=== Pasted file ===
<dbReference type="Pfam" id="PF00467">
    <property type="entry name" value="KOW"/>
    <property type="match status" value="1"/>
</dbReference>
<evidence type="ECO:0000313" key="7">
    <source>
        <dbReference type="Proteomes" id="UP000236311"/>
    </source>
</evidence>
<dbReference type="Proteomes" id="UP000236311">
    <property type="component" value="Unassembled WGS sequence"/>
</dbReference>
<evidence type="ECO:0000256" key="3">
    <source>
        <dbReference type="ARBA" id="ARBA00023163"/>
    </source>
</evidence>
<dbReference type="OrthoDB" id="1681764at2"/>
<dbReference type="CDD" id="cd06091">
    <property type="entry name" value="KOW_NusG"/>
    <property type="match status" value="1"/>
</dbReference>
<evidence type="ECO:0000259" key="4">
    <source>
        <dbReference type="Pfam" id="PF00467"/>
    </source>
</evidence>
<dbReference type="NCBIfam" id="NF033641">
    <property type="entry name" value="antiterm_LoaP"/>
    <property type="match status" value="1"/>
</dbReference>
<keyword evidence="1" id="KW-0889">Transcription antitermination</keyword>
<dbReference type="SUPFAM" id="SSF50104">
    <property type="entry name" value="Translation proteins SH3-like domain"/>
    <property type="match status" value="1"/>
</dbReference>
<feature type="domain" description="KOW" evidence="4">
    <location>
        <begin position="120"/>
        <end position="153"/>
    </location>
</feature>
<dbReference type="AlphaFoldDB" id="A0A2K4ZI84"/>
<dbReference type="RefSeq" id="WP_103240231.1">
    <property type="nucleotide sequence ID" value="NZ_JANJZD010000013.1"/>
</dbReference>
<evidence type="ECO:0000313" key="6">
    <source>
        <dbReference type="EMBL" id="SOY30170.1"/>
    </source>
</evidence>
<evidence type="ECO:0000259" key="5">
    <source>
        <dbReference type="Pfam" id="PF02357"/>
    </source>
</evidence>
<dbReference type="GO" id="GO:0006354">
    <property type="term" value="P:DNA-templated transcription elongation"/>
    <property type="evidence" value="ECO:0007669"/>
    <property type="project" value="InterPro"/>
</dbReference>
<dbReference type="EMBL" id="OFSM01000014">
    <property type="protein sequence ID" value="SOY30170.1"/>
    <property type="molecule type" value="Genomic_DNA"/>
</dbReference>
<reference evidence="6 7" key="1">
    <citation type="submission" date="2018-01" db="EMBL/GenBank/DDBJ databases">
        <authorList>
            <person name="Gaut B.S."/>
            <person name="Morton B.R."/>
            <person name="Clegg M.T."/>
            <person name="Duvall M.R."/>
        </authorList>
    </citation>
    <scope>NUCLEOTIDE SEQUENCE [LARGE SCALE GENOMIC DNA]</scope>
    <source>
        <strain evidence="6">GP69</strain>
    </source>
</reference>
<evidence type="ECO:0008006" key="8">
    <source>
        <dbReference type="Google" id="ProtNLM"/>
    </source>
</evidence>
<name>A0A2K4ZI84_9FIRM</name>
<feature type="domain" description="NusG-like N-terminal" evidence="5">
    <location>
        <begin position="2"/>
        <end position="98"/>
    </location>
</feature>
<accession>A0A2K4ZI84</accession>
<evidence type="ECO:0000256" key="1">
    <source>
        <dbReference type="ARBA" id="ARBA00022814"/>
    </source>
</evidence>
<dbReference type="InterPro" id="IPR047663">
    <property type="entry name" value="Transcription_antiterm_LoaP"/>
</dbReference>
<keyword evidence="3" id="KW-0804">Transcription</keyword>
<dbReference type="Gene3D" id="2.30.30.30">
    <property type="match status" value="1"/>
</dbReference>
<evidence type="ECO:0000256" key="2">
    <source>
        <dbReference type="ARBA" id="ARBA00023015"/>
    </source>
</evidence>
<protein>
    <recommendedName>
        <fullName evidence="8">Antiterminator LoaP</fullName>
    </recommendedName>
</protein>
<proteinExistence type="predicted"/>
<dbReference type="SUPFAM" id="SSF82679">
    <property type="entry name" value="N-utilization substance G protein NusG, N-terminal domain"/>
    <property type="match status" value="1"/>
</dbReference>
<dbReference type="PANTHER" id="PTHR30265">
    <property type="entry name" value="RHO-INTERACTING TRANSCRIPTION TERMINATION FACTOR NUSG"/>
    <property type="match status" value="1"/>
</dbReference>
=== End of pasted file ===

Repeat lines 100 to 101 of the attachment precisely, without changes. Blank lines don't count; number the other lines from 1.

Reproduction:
</dbReference>
<keyword evidence="3" id="KW-0804">Transcription</keyword>